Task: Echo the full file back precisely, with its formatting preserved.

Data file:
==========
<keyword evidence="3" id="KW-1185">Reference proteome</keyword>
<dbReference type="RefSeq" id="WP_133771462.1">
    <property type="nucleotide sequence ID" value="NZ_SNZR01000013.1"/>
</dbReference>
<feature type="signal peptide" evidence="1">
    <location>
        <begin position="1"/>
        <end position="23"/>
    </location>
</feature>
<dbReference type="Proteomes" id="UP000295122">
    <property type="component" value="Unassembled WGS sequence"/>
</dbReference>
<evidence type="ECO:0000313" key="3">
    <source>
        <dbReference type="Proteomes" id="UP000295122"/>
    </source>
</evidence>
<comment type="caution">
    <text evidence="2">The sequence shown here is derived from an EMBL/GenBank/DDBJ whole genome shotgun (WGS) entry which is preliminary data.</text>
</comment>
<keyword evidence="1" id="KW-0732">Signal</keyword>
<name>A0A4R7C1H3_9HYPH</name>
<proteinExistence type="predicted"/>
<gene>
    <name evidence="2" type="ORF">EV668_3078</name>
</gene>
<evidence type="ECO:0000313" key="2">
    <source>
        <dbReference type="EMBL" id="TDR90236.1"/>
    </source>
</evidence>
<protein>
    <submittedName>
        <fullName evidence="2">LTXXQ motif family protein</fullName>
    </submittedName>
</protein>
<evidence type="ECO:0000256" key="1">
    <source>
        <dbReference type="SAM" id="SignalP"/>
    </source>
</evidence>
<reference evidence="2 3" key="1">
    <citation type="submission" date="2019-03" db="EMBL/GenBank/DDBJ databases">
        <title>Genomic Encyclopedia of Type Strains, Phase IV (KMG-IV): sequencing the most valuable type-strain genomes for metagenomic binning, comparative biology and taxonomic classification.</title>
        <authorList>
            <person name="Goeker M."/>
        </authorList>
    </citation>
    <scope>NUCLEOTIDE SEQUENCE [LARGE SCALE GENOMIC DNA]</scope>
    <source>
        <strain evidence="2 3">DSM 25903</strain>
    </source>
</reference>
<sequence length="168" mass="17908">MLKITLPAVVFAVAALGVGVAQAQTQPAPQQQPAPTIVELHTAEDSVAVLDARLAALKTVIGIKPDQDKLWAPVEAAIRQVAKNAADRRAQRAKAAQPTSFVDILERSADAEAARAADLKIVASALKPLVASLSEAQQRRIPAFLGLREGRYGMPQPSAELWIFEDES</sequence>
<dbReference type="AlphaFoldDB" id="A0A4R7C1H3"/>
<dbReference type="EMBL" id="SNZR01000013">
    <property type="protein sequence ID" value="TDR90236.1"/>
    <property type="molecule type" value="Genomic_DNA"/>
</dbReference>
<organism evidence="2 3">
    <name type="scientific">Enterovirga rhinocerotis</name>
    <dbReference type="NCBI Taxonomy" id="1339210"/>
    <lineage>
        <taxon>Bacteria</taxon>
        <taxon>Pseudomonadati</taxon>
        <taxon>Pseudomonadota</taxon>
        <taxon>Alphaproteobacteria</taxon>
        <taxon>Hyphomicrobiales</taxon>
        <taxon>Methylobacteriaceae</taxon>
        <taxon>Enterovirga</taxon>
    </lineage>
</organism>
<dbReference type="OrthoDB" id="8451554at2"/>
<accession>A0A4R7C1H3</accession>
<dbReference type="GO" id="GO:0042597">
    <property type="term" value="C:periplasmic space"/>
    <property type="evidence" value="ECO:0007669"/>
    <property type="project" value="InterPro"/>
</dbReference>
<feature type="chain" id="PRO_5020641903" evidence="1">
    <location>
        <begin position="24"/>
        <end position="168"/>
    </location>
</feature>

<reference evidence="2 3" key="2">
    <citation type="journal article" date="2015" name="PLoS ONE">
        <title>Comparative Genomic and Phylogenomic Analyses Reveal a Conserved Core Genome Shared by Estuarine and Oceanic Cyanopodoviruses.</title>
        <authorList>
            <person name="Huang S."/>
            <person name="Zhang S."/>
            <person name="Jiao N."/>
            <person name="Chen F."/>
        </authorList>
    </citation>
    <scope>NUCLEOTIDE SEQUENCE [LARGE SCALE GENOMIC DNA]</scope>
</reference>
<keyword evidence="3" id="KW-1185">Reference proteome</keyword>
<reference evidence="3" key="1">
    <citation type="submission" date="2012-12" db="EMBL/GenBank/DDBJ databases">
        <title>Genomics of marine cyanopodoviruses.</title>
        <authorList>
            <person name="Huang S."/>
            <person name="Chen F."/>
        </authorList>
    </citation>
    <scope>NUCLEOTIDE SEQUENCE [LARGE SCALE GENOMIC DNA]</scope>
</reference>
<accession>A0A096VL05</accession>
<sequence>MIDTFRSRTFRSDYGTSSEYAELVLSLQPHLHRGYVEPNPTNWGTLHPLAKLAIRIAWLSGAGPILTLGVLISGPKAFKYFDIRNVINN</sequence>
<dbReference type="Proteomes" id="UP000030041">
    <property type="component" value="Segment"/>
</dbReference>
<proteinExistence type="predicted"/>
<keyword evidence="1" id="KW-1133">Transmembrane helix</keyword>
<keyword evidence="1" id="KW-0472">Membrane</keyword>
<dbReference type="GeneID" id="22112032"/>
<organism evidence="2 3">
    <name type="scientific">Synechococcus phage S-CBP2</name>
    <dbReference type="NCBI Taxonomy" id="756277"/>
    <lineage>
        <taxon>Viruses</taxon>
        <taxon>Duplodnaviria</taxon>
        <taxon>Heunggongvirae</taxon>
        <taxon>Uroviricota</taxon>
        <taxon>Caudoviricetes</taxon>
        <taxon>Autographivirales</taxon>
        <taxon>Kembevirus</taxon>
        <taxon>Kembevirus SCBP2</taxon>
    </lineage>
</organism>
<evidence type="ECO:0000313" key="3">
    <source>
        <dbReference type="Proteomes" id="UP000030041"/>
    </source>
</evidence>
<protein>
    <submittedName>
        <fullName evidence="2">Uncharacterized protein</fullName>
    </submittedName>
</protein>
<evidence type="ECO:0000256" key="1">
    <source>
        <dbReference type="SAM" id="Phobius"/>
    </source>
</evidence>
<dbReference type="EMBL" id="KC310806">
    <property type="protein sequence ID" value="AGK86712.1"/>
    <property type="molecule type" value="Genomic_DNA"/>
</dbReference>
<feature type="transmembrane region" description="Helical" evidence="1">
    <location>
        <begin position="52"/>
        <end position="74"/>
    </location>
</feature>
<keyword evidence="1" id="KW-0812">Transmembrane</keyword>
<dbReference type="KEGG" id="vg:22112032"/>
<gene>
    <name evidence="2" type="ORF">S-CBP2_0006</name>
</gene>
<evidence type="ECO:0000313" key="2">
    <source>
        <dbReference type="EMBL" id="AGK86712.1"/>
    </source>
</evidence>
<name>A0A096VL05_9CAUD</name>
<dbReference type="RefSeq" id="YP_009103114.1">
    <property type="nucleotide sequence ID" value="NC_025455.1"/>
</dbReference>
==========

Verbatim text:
<keyword evidence="3" id="KW-1185">Reference proteome</keyword>
<dbReference type="RefSeq" id="WP_133771462.1">
    <property type="nucleotide sequence ID" value="NZ_SNZR01000013.1"/>
</dbReference>
<feature type="signal peptide" evidence="1">
    <location>
        <begin position="1"/>
        <end position="23"/>
    </location>
</feature>
<dbReference type="Proteomes" id="UP000295122">
    <property type="component" value="Unassembled WGS sequence"/>
</dbReference>
<evidence type="ECO:0000313" key="3">
    <source>
        <dbReference type="Proteomes" id="UP000295122"/>
    </source>
</evidence>
<comment type="caution">
    <text evidence="2">The sequence shown here is derived from an EMBL/GenBank/DDBJ whole genome shotgun (WGS) entry which is preliminary data.</text>
</comment>
<keyword evidence="1" id="KW-0732">Signal</keyword>
<name>A0A4R7C1H3_9HYPH</name>
<proteinExistence type="predicted"/>
<gene>
    <name evidence="2" type="ORF">EV668_3078</name>
</gene>
<evidence type="ECO:0000313" key="2">
    <source>
        <dbReference type="EMBL" id="TDR90236.1"/>
    </source>
</evidence>
<protein>
    <submittedName>
        <fullName evidence="2">LTXXQ motif family protein</fullName>
    </submittedName>
</protein>
<evidence type="ECO:0000256" key="1">
    <source>
        <dbReference type="SAM" id="SignalP"/>
    </source>
</evidence>
<reference evidence="2 3" key="1">
    <citation type="submission" date="2019-03" db="EMBL/GenBank/DDBJ databases">
        <title>Genomic Encyclopedia of Type Strains, Phase IV (KMG-IV): sequencing the most valuable type-strain genomes for metagenomic binning, comparative biology and taxonomic classification.</title>
        <authorList>
            <person name="Goeker M."/>
        </authorList>
    </citation>
    <scope>NUCLEOTIDE SEQUENCE [LARGE SCALE GENOMIC DNA]</scope>
    <source>
        <strain evidence="2 3">DSM 25903</strain>
    </source>
</reference>
<sequence length="168" mass="17908">MLKITLPAVVFAVAALGVGVAQAQTQPAPQQQPAPTIVELHTAEDSVAVLDARLAALKTVIGIKPDQDKLWAPVEAAIRQVAKNAADRRAQRAKAAQPTSFVDILERSADAEAARAADLKIVASALKPLVASLSEAQQRRIPAFLGLREGRYGMPQPSAELWIFEDES</sequence>
<dbReference type="AlphaFoldDB" id="A0A4R7C1H3"/>
<dbReference type="EMBL" id="SNZR01000013">
    <property type="protein sequence ID" value="TDR90236.1"/>
    <property type="molecule type" value="Genomic_DNA"/>
</dbReference>
<organism evidence="2 3">
    <name type="scientific">Enterovirga rhinocerotis</name>
    <dbReference type="NCBI Taxonomy" id="1339210"/>
    <lineage>
        <taxon>Bacteria</taxon>
        <taxon>Pseudomonadati</taxon>
        <taxon>Pseudomonadota</taxon>
        <taxon>Alphaproteobacteria</taxon>
        <taxon>Hyphomicrobiales</taxon>
        <taxon>Methylobacteriaceae</taxon>
        <taxon>Enterovirga</taxon>
    </lineage>
</organism>
<dbReference type="OrthoDB" id="8451554at2"/>
<accession>A0A4R7C1H3</accession>
<dbReference type="GO" id="GO:0042597">
    <property type="term" value="C:periplasmic space"/>
    <property type="evidence" value="ECO:0007669"/>
    <property type="project" value="InterPro"/>
</dbReference>
<feature type="chain" id="PRO_5020641903" evidence="1">
    <location>
        <begin position="24"/>
        <end position="168"/>
    </location>
</feature>

<reference evidence="2 3" key="2">
    <citation type="journal article" date="2015" name="PLoS ONE">
        <title>Comparative Genomic and Phylogenomic Analyses Reveal a Conserved Core Genome Shared by Estuarine and Oceanic Cyanopodoviruses.</title>
        <authorList>
            <person name="Huang S."/>
            <person name="Zhang S."/>
            <person name="Jiao N."/>
            <person name="Chen F."/>
        </authorList>
    </citation>
    <scope>NUCLEOTIDE SEQUENCE [LARGE SCALE GENOMIC DNA]</scope>
</reference>
<keyword evidence="3" id="KW-1185">Reference proteome</keyword>
<reference evidence="3" key="1">
    <citation type="submission" date="2012-12" db="EMBL/GenBank/DDBJ databases">
        <title>Genomics of marine cyanopodoviruses.</title>
        <authorList>
            <person name="Huang S."/>
            <person name="Chen F."/>
        </authorList>
    </citation>
    <scope>NUCLEOTIDE SEQUENCE [LARGE SCALE GENOMIC DNA]</scope>
</reference>
<accession>A0A096VL05</accession>
<sequence>MIDTFRSRTFRSDYGTSSEYAELVLSLQPHLHRGYVEPNPTNWGTLHPLAKLAIRIAWLSGAGPILTLGVLISGPKAFKYFDIRNVINN</sequence>
<dbReference type="Proteomes" id="UP000030041">
    <property type="component" value="Segment"/>
</dbReference>
<proteinExistence type="predicted"/>
<keyword evidence="1" id="KW-1133">Transmembrane helix</keyword>
<keyword evidence="1" id="KW-0472">Membrane</keyword>
<dbReference type="GeneID" id="22112032"/>
<organism evidence="2 3">
    <name type="scientific">Synechococcus phage S-CBP2</name>
    <dbReference type="NCBI Taxonomy" id="756277"/>
    <lineage>
        <taxon>Viruses</taxon>
        <taxon>Duplodnaviria</taxon>
        <taxon>Heunggongvirae</taxon>
        <taxon>Uroviricota</taxon>
        <taxon>Caudoviricetes</taxon>
        <taxon>Autographivirales</taxon>
        <taxon>Kembevirus</taxon>
        <taxon>Kembevirus SCBP2</taxon>
    </lineage>
</organism>
<evidence type="ECO:0000313" key="3">
    <source>
        <dbReference type="Proteomes" id="UP000030041"/>
    </source>
</evidence>
<protein>
    <submittedName>
        <fullName evidence="2">Uncharacterized protein</fullName>
    </submittedName>
</protein>
<evidence type="ECO:0000256" key="1">
    <source>
        <dbReference type="SAM" id="Phobius"/>
    </source>
</evidence>
<dbReference type="EMBL" id="KC310806">
    <property type="protein sequence ID" value="AGK86712.1"/>
    <property type="molecule type" value="Genomic_DNA"/>
</dbReference>
<feature type="transmembrane region" description="Helical" evidence="1">
    <location>
        <begin position="52"/>
        <end position="74"/>
    </location>
</feature>
<keyword evidence="1" id="KW-0812">Transmembrane</keyword>
<dbReference type="KEGG" id="vg:22112032"/>
<gene>
    <name evidence="2" type="ORF">S-CBP2_0006</name>
</gene>
<evidence type="ECO:0000313" key="2">
    <source>
        <dbReference type="EMBL" id="AGK86712.1"/>
    </source>
</evidence>
<name>A0A096VL05_9CAUD</name>
<dbReference type="RefSeq" id="YP_009103114.1">
    <property type="nucleotide sequence ID" value="NC_025455.1"/>
</dbReference>